Giro Stage 17 Preview

A giant day in the Alps but will the preceding climbs be enough to soften up the race in time for moves on the final slope to the ski resort of Madonna di Campiglio?

Stage 16 Review: a big breakaway and first Ruben Guerreiro and Giovanni Visconti provided the attacks as they chased the mountain points. Astana’s Manuele Boaro was the first to attack for the stage win. He was joined by Bahrain’s beefy Jan Tratnik and it looked too early for a duo to stay away, a prelude to later contests, only for Tratnik to go solo for over an hour. On the final time up Monte Ragogna Ben O’Connor just made it across to Tratnik at the summit of the climb. The Australian was doing a lot of work in the final, yes Tratnik had team mate Enrico Battaglin policing the chase behind but there was room for both to play games. O’Connor paid for his generosity when Tratnik punched clear on the steepest part of the final kilometre. There was no battle behind among the GC contenders until João Almeida launched with a kilometre to go, his move only gained two seconds but was still a strong display. Was it a psychological gain or a swansong? Answer today…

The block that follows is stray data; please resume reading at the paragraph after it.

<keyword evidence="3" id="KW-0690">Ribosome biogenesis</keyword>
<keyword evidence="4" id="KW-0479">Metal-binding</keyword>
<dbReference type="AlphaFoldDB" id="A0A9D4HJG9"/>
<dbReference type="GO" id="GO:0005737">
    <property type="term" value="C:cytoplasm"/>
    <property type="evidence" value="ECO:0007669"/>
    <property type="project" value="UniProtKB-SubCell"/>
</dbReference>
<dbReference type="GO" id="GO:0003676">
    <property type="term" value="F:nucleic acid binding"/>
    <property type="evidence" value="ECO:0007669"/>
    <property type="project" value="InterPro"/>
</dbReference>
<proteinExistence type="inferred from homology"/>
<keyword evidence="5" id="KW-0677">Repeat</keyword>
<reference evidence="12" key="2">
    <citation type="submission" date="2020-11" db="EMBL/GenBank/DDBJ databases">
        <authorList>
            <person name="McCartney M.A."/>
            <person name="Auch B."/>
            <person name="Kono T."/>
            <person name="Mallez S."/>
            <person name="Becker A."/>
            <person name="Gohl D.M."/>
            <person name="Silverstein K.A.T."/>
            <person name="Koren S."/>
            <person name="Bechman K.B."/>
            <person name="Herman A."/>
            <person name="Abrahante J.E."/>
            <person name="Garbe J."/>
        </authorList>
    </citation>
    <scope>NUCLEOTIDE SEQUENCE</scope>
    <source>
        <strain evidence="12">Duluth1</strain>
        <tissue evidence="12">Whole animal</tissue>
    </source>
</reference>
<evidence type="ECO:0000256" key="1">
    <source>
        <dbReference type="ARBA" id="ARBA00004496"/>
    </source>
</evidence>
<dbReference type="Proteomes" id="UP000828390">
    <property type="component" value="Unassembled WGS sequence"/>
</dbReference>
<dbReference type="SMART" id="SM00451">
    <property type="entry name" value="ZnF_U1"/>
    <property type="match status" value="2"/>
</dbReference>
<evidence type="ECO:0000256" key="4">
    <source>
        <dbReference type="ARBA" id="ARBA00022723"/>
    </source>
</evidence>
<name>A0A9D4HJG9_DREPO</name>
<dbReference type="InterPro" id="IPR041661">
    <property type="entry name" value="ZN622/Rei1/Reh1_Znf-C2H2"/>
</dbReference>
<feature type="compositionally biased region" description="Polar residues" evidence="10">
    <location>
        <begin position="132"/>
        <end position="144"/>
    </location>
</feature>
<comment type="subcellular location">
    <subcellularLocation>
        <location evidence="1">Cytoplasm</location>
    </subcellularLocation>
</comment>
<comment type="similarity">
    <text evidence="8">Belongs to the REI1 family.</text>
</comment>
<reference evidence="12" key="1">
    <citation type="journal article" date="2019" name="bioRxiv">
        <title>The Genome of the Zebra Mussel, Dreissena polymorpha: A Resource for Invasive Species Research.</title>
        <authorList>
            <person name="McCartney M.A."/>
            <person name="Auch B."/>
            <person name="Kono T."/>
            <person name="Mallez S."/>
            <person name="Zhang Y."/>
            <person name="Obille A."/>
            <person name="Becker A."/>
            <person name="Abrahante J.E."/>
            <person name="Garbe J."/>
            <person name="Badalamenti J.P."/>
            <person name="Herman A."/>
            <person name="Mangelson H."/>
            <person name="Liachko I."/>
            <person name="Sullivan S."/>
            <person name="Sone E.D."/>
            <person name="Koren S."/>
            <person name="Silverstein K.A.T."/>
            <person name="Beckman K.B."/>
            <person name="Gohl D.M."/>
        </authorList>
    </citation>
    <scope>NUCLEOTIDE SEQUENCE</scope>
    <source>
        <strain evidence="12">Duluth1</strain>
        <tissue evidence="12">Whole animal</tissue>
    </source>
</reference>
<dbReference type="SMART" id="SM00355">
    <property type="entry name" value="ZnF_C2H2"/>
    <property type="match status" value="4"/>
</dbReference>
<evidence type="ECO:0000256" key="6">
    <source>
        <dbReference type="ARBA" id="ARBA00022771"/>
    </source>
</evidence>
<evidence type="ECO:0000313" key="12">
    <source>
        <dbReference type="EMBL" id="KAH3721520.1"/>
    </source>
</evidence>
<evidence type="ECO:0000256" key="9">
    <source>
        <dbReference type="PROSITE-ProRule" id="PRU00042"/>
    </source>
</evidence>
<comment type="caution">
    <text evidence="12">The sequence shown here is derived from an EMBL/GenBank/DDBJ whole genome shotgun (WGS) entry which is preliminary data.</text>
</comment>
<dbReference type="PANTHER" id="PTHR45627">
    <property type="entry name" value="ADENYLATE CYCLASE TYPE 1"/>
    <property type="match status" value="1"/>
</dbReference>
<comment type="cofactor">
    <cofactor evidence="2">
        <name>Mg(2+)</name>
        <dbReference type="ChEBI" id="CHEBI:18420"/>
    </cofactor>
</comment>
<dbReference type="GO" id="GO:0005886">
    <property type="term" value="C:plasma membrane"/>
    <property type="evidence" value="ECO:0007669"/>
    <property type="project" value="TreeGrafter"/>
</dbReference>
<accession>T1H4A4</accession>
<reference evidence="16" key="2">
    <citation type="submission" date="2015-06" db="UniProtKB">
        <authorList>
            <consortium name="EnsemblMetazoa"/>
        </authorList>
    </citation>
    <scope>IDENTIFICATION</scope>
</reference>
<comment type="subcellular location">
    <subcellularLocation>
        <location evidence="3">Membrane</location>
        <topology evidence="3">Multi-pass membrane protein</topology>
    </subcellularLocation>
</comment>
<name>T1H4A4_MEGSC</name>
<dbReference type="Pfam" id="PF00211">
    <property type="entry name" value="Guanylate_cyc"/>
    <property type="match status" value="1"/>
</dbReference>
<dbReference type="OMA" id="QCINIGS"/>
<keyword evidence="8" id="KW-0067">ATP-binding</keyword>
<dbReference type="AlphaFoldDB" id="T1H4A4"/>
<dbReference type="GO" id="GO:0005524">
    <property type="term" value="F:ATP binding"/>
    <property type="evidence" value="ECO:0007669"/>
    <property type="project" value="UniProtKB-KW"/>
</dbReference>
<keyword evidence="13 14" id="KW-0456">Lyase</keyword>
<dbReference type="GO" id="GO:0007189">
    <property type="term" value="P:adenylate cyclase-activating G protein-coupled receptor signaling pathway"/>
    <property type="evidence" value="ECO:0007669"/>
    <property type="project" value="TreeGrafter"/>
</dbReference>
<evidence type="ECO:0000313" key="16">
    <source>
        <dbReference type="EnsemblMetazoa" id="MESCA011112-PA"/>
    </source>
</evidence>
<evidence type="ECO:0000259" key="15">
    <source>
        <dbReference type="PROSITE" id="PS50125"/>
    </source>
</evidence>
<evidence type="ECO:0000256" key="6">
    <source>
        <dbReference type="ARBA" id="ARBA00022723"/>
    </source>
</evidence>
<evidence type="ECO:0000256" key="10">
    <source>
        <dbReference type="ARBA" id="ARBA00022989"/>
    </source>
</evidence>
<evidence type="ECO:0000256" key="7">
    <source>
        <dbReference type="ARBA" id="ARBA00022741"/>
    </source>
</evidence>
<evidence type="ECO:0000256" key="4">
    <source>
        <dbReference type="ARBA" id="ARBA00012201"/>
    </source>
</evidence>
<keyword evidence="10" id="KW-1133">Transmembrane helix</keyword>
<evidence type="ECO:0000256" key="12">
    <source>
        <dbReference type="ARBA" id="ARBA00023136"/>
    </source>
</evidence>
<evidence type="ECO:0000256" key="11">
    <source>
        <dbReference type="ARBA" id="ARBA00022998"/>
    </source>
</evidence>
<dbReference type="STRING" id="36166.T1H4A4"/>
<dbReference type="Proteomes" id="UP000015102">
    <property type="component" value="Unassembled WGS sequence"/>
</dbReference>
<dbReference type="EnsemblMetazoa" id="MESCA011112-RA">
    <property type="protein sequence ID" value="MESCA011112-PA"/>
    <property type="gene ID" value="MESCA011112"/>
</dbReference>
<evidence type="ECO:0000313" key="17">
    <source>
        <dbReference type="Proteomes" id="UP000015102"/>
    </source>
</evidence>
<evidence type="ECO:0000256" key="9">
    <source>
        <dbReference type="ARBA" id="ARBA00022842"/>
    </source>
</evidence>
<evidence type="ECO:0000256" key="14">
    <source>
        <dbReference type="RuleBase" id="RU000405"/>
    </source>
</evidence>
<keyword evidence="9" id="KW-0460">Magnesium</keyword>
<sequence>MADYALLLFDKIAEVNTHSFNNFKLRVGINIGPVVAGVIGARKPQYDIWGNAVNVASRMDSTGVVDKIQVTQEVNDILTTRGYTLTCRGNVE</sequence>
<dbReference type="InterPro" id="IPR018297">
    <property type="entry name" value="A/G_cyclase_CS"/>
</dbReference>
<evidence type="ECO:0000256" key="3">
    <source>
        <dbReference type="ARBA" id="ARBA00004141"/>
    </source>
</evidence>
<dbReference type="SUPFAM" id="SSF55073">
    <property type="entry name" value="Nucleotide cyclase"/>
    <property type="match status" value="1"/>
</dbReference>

The Route: 203km and well over 5,000m of vertical gain. There’s 40km across to the first climb, the Forcella Valbona, 22km at 6.6% and a long, steady climb and the kind where the pass at the top doesn’t mark the start of the descent, there’s a series of other passes to ride past before the descent.